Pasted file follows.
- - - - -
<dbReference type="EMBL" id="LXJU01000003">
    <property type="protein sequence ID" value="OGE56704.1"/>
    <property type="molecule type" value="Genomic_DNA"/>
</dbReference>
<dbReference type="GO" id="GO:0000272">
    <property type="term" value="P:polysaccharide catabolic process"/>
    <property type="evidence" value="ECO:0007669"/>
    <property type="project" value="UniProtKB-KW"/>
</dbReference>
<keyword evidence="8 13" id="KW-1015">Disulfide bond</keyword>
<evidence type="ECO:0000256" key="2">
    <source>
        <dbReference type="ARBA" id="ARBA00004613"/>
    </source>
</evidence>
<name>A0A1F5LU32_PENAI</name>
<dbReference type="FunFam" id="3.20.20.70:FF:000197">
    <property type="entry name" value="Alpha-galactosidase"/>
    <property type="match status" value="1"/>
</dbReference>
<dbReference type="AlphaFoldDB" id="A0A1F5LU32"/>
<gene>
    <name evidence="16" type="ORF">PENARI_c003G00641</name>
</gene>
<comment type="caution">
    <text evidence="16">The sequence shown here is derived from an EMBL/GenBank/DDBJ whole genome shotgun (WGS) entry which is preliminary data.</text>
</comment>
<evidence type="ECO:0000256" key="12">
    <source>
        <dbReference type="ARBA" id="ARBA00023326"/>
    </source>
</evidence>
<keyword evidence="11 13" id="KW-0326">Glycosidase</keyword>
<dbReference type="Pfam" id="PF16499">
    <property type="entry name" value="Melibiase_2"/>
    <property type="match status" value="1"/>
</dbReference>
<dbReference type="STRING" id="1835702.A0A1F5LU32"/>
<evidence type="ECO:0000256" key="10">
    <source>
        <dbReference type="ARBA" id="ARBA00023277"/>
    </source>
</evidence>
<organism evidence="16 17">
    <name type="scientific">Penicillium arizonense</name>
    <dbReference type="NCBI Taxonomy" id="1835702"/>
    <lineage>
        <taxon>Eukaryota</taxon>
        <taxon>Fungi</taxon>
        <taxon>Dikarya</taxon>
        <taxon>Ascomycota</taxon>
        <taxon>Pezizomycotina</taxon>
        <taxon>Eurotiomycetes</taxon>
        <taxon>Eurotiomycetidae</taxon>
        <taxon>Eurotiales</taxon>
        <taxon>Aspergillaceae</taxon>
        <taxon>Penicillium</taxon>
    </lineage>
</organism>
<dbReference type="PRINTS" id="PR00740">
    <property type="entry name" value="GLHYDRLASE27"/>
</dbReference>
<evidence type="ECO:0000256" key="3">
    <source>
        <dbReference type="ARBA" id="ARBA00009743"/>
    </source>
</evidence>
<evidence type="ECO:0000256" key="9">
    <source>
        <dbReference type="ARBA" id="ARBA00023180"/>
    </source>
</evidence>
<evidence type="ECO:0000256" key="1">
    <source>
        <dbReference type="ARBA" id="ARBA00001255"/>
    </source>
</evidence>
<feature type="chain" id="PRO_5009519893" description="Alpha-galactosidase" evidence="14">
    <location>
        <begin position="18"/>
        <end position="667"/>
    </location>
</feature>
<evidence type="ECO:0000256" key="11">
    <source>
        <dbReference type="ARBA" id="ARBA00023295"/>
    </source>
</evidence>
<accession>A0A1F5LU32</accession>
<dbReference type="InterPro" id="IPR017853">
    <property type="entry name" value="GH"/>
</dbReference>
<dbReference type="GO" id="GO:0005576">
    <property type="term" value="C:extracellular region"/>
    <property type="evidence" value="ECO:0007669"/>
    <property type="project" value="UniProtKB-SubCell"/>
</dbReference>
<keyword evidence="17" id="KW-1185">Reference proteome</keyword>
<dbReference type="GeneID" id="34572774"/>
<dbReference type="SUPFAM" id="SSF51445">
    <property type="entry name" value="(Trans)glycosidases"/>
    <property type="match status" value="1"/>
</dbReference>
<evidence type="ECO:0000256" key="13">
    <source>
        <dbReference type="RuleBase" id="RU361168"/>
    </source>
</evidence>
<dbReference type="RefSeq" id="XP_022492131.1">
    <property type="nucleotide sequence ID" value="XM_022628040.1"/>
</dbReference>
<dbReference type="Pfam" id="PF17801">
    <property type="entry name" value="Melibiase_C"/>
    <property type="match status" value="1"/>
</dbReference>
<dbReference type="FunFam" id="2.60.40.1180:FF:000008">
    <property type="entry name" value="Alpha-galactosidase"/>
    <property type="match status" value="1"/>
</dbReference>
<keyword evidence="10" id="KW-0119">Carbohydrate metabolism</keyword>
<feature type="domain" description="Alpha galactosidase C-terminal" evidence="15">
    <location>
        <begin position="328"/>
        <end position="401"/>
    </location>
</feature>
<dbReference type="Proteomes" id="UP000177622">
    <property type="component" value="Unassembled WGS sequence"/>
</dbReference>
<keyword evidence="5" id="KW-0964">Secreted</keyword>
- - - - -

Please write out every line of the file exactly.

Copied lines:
<dbReference type="EMBL" id="LXJU01000003">
    <property type="protein sequence ID" value="OGE56704.1"/>
    <property type="molecule type" value="Genomic_DNA"/>
</dbReference>
<dbReference type="GO" id="GO:0000272">
    <property type="term" value="P:polysaccharide catabolic process"/>
    <property type="evidence" value="ECO:0007669"/>
    <property type="project" value="UniProtKB-KW"/>
</dbReference>
<keyword evidence="8 13" id="KW-1015">Disulfide bond</keyword>
<evidence type="ECO:0000256" key="2">
    <source>
        <dbReference type="ARBA" id="ARBA00004613"/>
    </source>
</evidence>
<name>A0A1F5LU32_PENAI</name>
<dbReference type="FunFam" id="3.20.20.70:FF:000197">
    <property type="entry name" value="Alpha-galactosidase"/>
    <property type="match status" value="1"/>
</dbReference>
<dbReference type="AlphaFoldDB" id="A0A1F5LU32"/>
<gene>
    <name evidence="16" type="ORF">PENARI_c003G00641</name>
</gene>
<comment type="caution">
    <text evidence="16">The sequence shown here is derived from an EMBL/GenBank/DDBJ whole genome shotgun (WGS) entry which is preliminary data.</text>
</comment>
<evidence type="ECO:0000256" key="12">
    <source>
        <dbReference type="ARBA" id="ARBA00023326"/>
    </source>
</evidence>
<keyword evidence="11 13" id="KW-0326">Glycosidase</keyword>
<dbReference type="Pfam" id="PF16499">
    <property type="entry name" value="Melibiase_2"/>
    <property type="match status" value="1"/>
</dbReference>
<dbReference type="STRING" id="1835702.A0A1F5LU32"/>
<evidence type="ECO:0000256" key="10">
    <source>
        <dbReference type="ARBA" id="ARBA00023277"/>
    </source>
</evidence>
<organism evidence="16 17">
    <name type="scientific">Penicillium arizonense</name>
    <dbReference type="NCBI Taxonomy" id="1835702"/>
    <lineage>
        <taxon>Eukaryota</taxon>
        <taxon>Fungi</taxon>
        <taxon>Dikarya</taxon>
        <taxon>Ascomycota</taxon>
        <taxon>Pezizomycotina</taxon>
        <taxon>Eurotiomycetes</taxon>
        <taxon>Eurotiomycetidae</taxon>
        <taxon>Eurotiales</taxon>
        <taxon>Aspergillaceae</taxon>
        <taxon>Penicillium</taxon>
    </lineage>
</organism>
<dbReference type="PRINTS" id="PR00740">
    <property type="entry name" value="GLHYDRLASE27"/>
</dbReference>
<evidence type="ECO:0000256" key="3">
    <source>
        <dbReference type="ARBA" id="ARBA00009743"/>
    </source>
</evidence>
<evidence type="ECO:0000256" key="9">
    <source>
        <dbReference type="ARBA" id="ARBA00023180"/>
    </source>
</evidence>
<evidence type="ECO:0000256" key="1">
    <source>
        <dbReference type="ARBA" id="ARBA00001255"/>
    </source>
</evidence>
<feature type="chain" id="PRO_5009519893" description="Alpha-galactosidase" evidence="14">
    <location>
        <begin position="18"/>
        <end position="667"/>
    </location>
</feature>
<evidence type="ECO:0000256" key="11">
    <source>
        <dbReference type="ARBA" id="ARBA00023295"/>
    </source>
</evidence>
<accession>A0A1F5LU32</accession>
<dbReference type="InterPro" id="IPR017853">
    <property type="entry name" value="GH"/>
</dbReference>
<dbReference type="GO" id="GO:0005576">
    <property type="term" value="C:extracellular region"/>
    <property type="evidence" value="ECO:0007669"/>
    <property type="project" value="UniProtKB-SubCell"/>
</dbReference>
<keyword evidence="17" id="KW-1185">Reference proteome</keyword>
<dbReference type="GeneID" id="34572774"/>
<dbReference type="SUPFAM" id="SSF51445">
    <property type="entry name" value="(Trans)glycosidases"/>
    <property type="match status" value="1"/>
</dbReference>
<evidence type="ECO:0000256" key="13">
    <source>
        <dbReference type="RuleBase" id="RU361168"/>
    </source>
</evidence>
<dbReference type="RefSeq" id="XP_022492131.1">
    <property type="nucleotide sequence ID" value="XM_022628040.1"/>
</dbReference>
<dbReference type="Pfam" id="PF17801">
    <property type="entry name" value="Melibiase_C"/>
    <property type="match status" value="1"/>
</dbReference>
<dbReference type="FunFam" id="2.60.40.1180:FF:000008">
    <property type="entry name" value="Alpha-galactosidase"/>
    <property type="match status" value="1"/>
</dbReference>
<keyword evidence="10" id="KW-0119">Carbohydrate metabolism</keyword>
<feature type="domain" description="Alpha galactosidase C-terminal" evidence="15">
    <location>
        <begin position="328"/>
        <end position="401"/>
    </location>
</feature>
<dbReference type="Proteomes" id="UP000177622">
    <property type="component" value="Unassembled WGS sequence"/>
</dbReference>
<keyword evidence="5" id="KW-0964">Secreted</keyword>